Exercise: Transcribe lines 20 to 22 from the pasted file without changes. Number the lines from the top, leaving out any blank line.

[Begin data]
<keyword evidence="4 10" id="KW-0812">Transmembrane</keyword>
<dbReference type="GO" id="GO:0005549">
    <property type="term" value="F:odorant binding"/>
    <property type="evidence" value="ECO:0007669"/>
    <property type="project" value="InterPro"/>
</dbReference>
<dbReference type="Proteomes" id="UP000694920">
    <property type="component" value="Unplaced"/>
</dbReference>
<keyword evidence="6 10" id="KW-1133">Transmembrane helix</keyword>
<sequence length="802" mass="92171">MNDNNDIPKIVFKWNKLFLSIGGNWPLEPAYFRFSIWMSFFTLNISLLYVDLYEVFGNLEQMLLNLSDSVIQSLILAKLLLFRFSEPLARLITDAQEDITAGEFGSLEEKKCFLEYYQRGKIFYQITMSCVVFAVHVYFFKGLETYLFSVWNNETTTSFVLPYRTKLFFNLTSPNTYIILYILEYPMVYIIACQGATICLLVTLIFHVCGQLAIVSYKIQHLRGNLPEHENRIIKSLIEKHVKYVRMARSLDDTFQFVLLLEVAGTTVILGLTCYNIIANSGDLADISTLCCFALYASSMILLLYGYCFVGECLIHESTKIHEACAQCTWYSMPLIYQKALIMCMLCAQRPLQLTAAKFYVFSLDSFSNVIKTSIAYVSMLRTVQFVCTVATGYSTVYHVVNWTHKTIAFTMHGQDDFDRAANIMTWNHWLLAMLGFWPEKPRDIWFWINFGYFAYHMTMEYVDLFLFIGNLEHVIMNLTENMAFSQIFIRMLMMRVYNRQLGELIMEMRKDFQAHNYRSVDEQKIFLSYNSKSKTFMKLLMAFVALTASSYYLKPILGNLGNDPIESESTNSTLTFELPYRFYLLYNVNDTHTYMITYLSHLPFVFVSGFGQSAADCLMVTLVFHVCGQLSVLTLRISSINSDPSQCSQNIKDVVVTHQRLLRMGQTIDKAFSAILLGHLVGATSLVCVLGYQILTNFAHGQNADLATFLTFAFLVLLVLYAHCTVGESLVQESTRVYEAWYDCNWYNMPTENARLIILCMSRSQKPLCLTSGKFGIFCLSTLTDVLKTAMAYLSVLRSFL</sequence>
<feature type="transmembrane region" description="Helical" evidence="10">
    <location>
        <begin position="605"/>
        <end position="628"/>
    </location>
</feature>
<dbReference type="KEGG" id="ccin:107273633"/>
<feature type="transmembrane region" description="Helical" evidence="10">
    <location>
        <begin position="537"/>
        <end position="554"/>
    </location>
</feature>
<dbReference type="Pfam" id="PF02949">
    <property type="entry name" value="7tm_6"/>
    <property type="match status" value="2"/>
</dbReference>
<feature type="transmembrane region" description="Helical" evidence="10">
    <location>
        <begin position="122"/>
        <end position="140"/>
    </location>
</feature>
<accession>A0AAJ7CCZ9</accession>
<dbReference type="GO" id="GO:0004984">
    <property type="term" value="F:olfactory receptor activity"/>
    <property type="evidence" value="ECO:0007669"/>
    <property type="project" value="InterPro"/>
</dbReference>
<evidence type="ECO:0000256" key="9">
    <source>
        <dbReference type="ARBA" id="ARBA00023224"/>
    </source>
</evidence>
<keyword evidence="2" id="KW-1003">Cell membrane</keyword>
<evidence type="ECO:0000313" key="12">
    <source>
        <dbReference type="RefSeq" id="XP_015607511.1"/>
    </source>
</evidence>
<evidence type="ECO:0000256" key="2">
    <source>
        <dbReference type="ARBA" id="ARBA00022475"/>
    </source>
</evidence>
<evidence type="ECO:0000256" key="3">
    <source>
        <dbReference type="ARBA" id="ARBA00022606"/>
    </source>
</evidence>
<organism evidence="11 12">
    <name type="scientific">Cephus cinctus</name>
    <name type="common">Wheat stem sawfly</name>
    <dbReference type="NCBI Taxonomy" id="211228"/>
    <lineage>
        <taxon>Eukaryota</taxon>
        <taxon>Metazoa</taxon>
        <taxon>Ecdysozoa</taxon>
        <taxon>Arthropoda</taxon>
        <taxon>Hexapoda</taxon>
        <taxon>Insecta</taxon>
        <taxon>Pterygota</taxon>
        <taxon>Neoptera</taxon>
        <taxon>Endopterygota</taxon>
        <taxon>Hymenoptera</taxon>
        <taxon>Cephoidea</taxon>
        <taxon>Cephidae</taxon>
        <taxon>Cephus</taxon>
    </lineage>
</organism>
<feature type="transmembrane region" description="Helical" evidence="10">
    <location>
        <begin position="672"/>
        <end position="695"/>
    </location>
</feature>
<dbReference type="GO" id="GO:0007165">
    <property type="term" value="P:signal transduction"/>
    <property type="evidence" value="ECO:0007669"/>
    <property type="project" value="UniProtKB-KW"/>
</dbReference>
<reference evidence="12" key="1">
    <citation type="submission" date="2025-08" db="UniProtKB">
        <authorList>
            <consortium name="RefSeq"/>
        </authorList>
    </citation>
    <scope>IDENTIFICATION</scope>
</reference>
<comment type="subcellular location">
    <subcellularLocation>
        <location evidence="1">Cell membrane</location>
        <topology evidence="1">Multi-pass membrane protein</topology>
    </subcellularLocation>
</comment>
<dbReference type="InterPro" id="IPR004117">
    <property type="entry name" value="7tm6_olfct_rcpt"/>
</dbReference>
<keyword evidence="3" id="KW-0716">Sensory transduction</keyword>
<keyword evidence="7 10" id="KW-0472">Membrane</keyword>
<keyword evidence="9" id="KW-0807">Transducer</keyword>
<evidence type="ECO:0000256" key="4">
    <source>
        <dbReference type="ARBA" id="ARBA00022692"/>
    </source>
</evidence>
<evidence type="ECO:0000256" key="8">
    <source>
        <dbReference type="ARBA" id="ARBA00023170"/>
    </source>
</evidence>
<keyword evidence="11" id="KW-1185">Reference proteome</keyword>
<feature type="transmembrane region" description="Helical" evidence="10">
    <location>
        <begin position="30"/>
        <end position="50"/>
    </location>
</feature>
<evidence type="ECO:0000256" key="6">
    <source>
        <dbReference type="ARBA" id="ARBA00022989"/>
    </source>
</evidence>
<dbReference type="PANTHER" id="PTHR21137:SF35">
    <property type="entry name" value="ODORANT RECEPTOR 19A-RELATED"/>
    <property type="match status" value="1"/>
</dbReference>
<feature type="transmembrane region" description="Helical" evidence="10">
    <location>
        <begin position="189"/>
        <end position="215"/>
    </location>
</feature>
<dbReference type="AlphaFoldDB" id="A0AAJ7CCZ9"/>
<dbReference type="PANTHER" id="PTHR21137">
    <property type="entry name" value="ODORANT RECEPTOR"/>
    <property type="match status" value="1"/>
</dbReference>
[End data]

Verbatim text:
    <location>
        <begin position="537"/>
        <end position="554"/>